Analysis of covariance, with age as covariate, was used for the comparison of continuous variables between the subjects with IFG, IGT, newly diagnosed diabetes, self-reported diabetes and the control group with normal glucose tolerance. Factorial ANOVA was used to compare the CVD risk in normal-weight and obese subjects in the diabetic and non-diabetic subjects. Best-subset linear regression analysis was done with estimated 30-year Framingham risk as dependent variable. The lipid- and BMI-dependant equations were compared using intra-class correlation (ICC) calculated by the R programming language.

Results

A total of 956 subjects participated, comprising 642 random subjects between the ages of 35 and 65 years and 304 voluntary subjects, age range 16–95 years. The other 10 subjects were from other race groups and were excluded. For this study, 600 subjects were between the ages of 20 and 60 years, 13 were excluded because they were already on treatment for CVD, three did not consent to giving blood samples, while one had no blood pressure measurements, resulting in a total of 583 subjects.

Table 1 presents the general characteristics of the 583 participants eligible for this study, and data are presented as medians (25th, 75th quartile range). Although the BMI and waist circumference of females were significantly elevated over that of males (p < 0.0001), the CVD risk was significantly higher in males (p < 0.0001).

Table 1

Characteristics Of Cohort, Stratified By Gender
CharacteristicsMale (n = 126)Female (n = 457)p
Age (years)47 (40, 55)46 (39, 53)0.31
BMI (kg/m2)25.0 (20.8, 29.0)30.3 (25.9, 35.1)< 0.0001
WC (cm)*90.3 (77.8, 100.8)97.0 (86.5, 108)< 0.0001
Hip C (cm)*98 (91, 99)112 (103, 112)< 0.0001
SBP (mmHg) *121 (113, 130)117 (106, 129)0.0065
DBP (mmHg)*76 (70, 85)74 (67, 83)0.0372
FBG (mmol/l)5.3 (4.7, 6.1)5.4 (5.0, 6.1)0.2717
PostBG (mmol/l)6.0 (5.1, 7.9)6.6 (5.6, 8.2)0.0068
HbA1c (%)5.7 (5.5, 6.2)5.7 (5.4, 6.2)0.7793
TC (mmol/l)5.2 (4.4, 5.9)5.5 (4.7, 6.3)0.0200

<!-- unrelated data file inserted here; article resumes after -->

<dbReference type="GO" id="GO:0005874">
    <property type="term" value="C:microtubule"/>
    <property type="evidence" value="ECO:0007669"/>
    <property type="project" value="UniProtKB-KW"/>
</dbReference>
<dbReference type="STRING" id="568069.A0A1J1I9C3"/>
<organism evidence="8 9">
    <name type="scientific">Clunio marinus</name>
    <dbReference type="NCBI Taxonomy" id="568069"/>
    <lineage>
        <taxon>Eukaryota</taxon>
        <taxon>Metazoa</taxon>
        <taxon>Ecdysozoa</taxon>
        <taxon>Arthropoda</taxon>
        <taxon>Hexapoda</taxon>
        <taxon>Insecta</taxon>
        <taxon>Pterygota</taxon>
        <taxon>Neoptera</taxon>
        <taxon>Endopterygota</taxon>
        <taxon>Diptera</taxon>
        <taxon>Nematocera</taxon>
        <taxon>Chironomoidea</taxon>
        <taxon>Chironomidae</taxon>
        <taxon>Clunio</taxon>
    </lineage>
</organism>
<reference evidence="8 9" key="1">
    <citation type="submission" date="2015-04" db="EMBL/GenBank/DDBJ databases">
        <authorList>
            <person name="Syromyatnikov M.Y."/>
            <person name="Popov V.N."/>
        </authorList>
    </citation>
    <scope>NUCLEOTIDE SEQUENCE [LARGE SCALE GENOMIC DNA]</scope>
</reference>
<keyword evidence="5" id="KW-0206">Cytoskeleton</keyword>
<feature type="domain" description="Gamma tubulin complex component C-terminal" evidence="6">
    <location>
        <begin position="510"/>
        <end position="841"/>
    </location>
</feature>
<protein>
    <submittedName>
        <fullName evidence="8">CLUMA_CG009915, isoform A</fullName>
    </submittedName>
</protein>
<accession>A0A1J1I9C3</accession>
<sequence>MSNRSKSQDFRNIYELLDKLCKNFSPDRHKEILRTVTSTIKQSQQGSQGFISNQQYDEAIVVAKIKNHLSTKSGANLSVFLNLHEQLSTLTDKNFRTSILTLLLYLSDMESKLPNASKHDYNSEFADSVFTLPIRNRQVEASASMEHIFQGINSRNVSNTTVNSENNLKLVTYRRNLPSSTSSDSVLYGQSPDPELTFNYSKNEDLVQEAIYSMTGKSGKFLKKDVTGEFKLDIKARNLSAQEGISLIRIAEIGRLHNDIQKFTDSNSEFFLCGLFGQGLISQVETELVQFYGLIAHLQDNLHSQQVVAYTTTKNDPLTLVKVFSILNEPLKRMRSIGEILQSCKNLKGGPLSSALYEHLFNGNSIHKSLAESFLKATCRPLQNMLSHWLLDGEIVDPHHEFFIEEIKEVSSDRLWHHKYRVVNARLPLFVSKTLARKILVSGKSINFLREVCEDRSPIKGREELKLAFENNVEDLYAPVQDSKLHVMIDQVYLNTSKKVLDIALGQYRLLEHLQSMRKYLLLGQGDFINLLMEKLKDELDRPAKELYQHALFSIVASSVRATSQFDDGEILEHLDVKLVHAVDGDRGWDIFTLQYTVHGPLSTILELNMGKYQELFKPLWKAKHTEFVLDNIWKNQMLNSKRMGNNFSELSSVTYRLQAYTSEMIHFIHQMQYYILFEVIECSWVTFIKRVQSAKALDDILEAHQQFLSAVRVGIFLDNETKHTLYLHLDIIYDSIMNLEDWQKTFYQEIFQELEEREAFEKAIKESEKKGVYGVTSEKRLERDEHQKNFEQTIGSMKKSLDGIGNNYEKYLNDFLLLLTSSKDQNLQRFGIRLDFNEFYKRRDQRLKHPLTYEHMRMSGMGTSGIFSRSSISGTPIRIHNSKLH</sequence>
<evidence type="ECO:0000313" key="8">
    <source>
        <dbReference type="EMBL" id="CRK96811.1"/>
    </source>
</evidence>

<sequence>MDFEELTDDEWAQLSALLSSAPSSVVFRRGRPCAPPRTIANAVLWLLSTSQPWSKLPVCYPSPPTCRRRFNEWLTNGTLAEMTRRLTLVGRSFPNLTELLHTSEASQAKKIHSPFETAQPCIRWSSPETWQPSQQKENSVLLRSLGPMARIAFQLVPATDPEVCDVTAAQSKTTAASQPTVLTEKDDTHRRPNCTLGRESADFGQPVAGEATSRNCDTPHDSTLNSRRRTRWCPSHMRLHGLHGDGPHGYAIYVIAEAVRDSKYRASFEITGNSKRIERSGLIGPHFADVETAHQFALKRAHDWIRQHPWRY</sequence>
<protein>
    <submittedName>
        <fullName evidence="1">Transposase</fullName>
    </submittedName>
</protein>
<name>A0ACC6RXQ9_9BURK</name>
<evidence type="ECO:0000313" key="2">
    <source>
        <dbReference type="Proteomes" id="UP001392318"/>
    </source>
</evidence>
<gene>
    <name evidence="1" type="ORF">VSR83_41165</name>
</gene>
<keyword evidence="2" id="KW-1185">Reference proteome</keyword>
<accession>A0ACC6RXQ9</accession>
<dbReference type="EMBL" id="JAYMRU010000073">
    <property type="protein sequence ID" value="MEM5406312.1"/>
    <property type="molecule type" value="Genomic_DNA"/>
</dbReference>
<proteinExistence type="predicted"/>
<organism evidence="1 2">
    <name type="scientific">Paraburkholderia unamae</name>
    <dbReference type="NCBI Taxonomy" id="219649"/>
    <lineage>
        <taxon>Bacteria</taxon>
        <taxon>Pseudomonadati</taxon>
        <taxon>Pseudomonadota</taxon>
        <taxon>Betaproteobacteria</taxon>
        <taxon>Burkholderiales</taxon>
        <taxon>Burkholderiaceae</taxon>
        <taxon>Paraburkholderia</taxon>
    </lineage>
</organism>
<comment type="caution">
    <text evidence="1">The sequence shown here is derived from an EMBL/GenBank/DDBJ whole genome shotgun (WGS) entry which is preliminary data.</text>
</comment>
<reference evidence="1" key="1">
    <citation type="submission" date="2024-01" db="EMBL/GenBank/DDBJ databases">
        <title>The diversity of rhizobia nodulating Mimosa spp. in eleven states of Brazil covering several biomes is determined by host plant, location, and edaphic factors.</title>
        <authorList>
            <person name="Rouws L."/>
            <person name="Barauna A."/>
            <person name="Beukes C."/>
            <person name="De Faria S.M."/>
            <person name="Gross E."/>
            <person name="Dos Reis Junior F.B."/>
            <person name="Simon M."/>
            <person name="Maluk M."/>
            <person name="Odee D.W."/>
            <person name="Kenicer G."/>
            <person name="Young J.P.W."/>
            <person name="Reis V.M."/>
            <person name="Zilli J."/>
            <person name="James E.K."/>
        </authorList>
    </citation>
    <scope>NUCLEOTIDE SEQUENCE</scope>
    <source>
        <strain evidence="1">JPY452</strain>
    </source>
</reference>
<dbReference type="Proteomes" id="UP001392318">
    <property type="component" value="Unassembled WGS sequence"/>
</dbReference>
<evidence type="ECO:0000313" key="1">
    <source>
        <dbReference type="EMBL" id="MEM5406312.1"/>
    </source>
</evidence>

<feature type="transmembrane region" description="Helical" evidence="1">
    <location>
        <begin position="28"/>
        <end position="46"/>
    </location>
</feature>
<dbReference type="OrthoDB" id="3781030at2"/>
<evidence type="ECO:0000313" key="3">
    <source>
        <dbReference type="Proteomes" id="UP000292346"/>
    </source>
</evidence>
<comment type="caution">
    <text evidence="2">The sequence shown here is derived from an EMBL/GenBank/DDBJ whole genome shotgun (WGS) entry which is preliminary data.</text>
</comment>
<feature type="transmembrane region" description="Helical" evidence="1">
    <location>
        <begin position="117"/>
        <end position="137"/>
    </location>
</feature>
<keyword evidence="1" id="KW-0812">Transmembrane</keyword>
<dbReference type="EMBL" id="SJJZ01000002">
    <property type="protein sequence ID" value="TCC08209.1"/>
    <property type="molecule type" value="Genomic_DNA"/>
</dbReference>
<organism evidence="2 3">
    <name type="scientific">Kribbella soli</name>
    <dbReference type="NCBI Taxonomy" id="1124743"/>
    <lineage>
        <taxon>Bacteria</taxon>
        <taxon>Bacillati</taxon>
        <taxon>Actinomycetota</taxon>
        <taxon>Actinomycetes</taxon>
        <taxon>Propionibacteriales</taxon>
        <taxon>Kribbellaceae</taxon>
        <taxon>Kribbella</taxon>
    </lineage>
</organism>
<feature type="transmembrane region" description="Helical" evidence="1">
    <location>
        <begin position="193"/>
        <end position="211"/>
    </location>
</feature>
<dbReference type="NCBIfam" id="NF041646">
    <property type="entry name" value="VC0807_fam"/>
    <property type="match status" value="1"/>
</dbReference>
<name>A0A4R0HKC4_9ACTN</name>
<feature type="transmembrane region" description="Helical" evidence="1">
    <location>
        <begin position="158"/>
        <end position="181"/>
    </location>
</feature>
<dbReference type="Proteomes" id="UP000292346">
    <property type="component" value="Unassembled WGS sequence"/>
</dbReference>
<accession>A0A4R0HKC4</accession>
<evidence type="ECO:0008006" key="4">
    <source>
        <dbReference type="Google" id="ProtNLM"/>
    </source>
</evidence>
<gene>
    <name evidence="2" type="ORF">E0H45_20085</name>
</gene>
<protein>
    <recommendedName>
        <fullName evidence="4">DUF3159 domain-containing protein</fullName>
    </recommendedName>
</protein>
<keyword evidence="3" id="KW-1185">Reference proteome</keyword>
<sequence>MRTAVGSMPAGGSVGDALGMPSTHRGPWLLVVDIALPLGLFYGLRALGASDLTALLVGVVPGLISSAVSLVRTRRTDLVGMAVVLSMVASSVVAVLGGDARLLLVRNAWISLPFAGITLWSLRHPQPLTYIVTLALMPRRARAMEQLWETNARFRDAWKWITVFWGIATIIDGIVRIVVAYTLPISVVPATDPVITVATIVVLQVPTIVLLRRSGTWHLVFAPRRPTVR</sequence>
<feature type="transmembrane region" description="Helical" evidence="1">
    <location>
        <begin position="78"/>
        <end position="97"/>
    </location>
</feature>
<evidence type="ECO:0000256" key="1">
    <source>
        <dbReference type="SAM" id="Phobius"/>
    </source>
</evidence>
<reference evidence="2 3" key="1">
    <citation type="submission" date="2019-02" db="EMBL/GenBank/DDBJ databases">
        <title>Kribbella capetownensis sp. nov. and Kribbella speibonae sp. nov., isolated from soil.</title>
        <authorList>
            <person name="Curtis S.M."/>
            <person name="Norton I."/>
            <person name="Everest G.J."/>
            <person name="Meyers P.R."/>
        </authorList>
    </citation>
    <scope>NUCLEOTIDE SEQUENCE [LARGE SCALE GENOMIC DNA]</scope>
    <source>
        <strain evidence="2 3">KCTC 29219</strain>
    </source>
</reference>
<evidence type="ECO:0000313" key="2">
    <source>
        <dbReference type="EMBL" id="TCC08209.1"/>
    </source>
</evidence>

TG (mmol/l)1.29 (0.91, 1.78)1.19 (0.85, 1.71)0.2462
HDL-C (mmol/l)1.13 (0.95, 1.41)1.21 (1.01, 1.44)0.0300
LDL-C (mmol/l)3.23 (2.54, 3.9)3.56 (2.94, 4.2)0.0011
Lipid full (%)41.5 (24, 66)31 (16, 51)< 0.0001
Lipid hard (%)29.5 (15, 52)17 (8, 32)< 0.0001
BMI full (%)46 (27, 61)32 (18, 53)< 0.0001
BMI hard (%)32 (17, 55)18 (9, 33)< 0.0001

*Replicated measurements; BMI, body mass index; WC, waist circumference; Hip C, hip circumference; SBP, systolic blood pressure; DBP, diastolic blood pressure; FBG, fasting blood glucose; PostBG, post 2-hour blood glucose; TC, total cholesterol; TG, triglyceride; HDL-C, high-density lipoprotein cholesterol; LDL-C, low-density lipoprotein cholesterol.

In this study, both lipid- and BMI-dependant equations were used, and the intra-class correlation (ICC) between the two equations was 0.92 with a 6% standard error of measurement (SEM) (Fig. 1). The results are therefore presented using the lipid-dependent equation.

Fig. 1

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Intra-class correlation between BMI and lipiddependent equation for full CVD outcome. Intra-class correlation agreement = 0.920, standard error of measurement 6.4%.

The pattern of CVD risk factors used in the 30-year risk calculator is shown in Table 2. Generally, diabetes, hypertension and percentage CVD risk increased with age. On the other hand smoking was more prevalent in the younger age group, 20 to 30 years, while overweight (BMI ≥ 25, < 30 kg/m2) was similar across age groups. While diabetes was highest in the age group 51 to 60 years, undiagnosed diabetes was present in all age groups. The scatter plot in Fig. 2 illustrates the effect of age on increasing CVD risk. Even in those subjects younger than 35 years, some had CVD risk of 20% or more.

Table 2

Cvd Risk Factors Used In The Equation In Different Age Groups
Age groups (years)
CVD risk factor20–3031–4041–5051–60
% males9.516.736.5037.3
% BMI < 25 kg/m25022.9530.8120.71
% BMI ≥ 25, < 30 kg/m229.1724.5925.1229.80
% BMI ≥ 30 kg/m220.8352.4644.0849.49
SBP (mmHg)*112.7 ± 13.9113.9 ± 13.7119.4 ± 17.1125.6 ± 17.6
TC (mmol/l)*4.7 ± 1.15.1 ± 1.05.4 ± 1.16.0 ± 1.2
HDL-C (mmol/l)*1.2 ± 0.261.2 ± 0.371.3 ± 0.351.3 ± 0.36
% smoking63.2749.1847.4244.72
TRTBP10.4212.3025.5947.45
Diabetes status
% IFG2.044.965.633.52
% IGT2.0413.2215.0220.60
% undiagnosed DM4.085.7913.6218.59
% self-reported DM05.796.5714.07
Lipid full (%)#8.5 ± 6.919.4 ± 13.035.1 ± 17.656.6 ± 18.2

*Replicated measurements, #Mean ± standard deviation. BMI, body mass index; SBP, systolic blood pressure; TC, total cholesterol; HDL-C, high-density lipoprotein cholesterol; TRTBP, treatment for blood pressure; IFG, Impaired fasting glucose; IGT, impaired glucose tolerance, DM, diabetes mellitus.